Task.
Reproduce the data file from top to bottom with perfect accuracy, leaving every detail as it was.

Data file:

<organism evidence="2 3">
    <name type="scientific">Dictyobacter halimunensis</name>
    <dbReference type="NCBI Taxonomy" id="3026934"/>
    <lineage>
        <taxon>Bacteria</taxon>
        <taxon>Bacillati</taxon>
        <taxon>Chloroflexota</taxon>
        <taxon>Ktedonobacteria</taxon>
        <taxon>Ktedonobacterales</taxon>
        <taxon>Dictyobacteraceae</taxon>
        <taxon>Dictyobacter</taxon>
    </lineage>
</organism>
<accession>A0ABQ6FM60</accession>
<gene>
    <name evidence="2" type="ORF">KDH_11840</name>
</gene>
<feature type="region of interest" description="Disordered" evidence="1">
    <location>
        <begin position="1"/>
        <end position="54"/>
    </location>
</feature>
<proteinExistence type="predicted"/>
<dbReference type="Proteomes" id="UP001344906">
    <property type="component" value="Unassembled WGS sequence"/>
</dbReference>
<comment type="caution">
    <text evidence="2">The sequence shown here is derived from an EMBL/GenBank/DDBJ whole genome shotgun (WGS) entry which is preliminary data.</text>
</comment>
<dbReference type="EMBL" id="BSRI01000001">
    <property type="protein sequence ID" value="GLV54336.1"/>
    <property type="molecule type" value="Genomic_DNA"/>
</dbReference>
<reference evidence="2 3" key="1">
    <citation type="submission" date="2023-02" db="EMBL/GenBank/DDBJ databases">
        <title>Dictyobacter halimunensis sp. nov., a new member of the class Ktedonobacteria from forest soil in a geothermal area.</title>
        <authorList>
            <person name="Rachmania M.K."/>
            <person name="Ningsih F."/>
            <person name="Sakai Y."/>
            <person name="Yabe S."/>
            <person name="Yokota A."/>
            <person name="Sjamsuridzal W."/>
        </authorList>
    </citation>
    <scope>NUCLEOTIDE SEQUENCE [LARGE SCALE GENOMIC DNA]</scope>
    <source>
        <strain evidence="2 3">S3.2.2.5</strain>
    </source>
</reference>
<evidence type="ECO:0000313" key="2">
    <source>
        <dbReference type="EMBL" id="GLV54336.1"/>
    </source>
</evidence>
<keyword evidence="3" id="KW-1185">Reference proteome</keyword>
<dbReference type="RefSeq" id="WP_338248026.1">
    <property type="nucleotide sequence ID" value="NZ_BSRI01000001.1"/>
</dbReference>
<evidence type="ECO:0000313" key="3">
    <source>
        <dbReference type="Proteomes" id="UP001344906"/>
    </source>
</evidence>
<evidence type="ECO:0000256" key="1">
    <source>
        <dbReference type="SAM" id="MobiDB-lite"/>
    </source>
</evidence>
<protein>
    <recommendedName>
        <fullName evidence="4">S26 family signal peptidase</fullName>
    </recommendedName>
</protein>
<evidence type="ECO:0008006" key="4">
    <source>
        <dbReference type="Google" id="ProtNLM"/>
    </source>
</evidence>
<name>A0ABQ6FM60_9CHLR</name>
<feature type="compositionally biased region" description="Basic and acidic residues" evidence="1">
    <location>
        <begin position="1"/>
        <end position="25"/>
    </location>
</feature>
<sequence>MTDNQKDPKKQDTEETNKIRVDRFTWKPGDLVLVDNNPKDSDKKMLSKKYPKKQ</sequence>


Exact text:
<organism evidence="2 3">
    <name type="scientific">Dictyobacter halimunensis</name>
    <dbReference type="NCBI Taxonomy" id="3026934"/>
    <lineage>
        <taxon>Bacteria</taxon>
        <taxon>Bacillati</taxon>
        <taxon>Chloroflexota</taxon>
        <taxon>Ktedonobacteria</taxon>
        <taxon>Ktedonobacterales</taxon>
        <taxon>Dictyobacteraceae</taxon>
        <taxon>Dictyobacter</taxon>
    </lineage>
</organism>
<accession>A0ABQ6FM60</accession>
<gene>
    <name evidence="2" type="ORF">KDH_11840</name>
</gene>
<feature type="region of interest" description="Disordered" evidence="1">
    <location>
        <begin position="1"/>
        <end position="54"/>
    </location>
</feature>
<proteinExistence type="predicted"/>
<dbReference type="Proteomes" id="UP001344906">
    <property type="component" value="Unassembled WGS sequence"/>
</dbReference>
<comment type="caution">
    <text evidence="2">The sequence shown here is derived from an EMBL/GenBank/DDBJ whole genome shotgun (WGS) entry which is preliminary data.</text>
</comment>
<dbReference type="EMBL" id="BSRI01000001">
    <property type="protein sequence ID" value="GLV54336.1"/>
    <property type="molecule type" value="Genomic_DNA"/>
</dbReference>
<reference evidence="2 3" key="1">
    <citation type="submission" date="2023-02" db="EMBL/GenBank/DDBJ databases">
        <title>Dictyobacter halimunensis sp. nov., a new member of the class Ktedonobacteria from forest soil in a geothermal area.</title>
        <authorList>
            <person name="Rachmania M.K."/>
            <person name="Ningsih F."/>
            <person name="Sakai Y."/>
            <person name="Yabe S."/>
            <person name="Yokota A."/>
            <person name="Sjamsuridzal W."/>
        </authorList>
    </citation>
    <scope>NUCLEOTIDE SEQUENCE [LARGE SCALE GENOMIC DNA]</scope>
    <source>
        <strain evidence="2 3">S3.2.2.5</strain>
    </source>
</reference>
<evidence type="ECO:0000313" key="2">
    <source>
        <dbReference type="EMBL" id="GLV54336.1"/>
    </source>
</evidence>
<keyword evidence="3" id="KW-1185">Reference proteome</keyword>
<dbReference type="RefSeq" id="WP_338248026.1">
    <property type="nucleotide sequence ID" value="NZ_BSRI01000001.1"/>
</dbReference>
<evidence type="ECO:0000313" key="3">
    <source>
        <dbReference type="Proteomes" id="UP001344906"/>
    </source>
</evidence>
<evidence type="ECO:0000256" key="1">
    <source>
        <dbReference type="SAM" id="MobiDB-lite"/>
    </source>
</evidence>
<protein>
    <recommendedName>
        <fullName evidence="4">S26 family signal peptidase</fullName>
    </recommendedName>
</protein>
<evidence type="ECO:0008006" key="4">
    <source>
        <dbReference type="Google" id="ProtNLM"/>
    </source>
</evidence>
<name>A0ABQ6FM60_9CHLR</name>
<feature type="compositionally biased region" description="Basic and acidic residues" evidence="1">
    <location>
        <begin position="1"/>
        <end position="25"/>
    </location>
</feature>
<sequence>MTDNQKDPKKQDTEETNKIRVDRFTWKPGDLVLVDNNPKDSDKKMLSKKYPKKQ</sequence>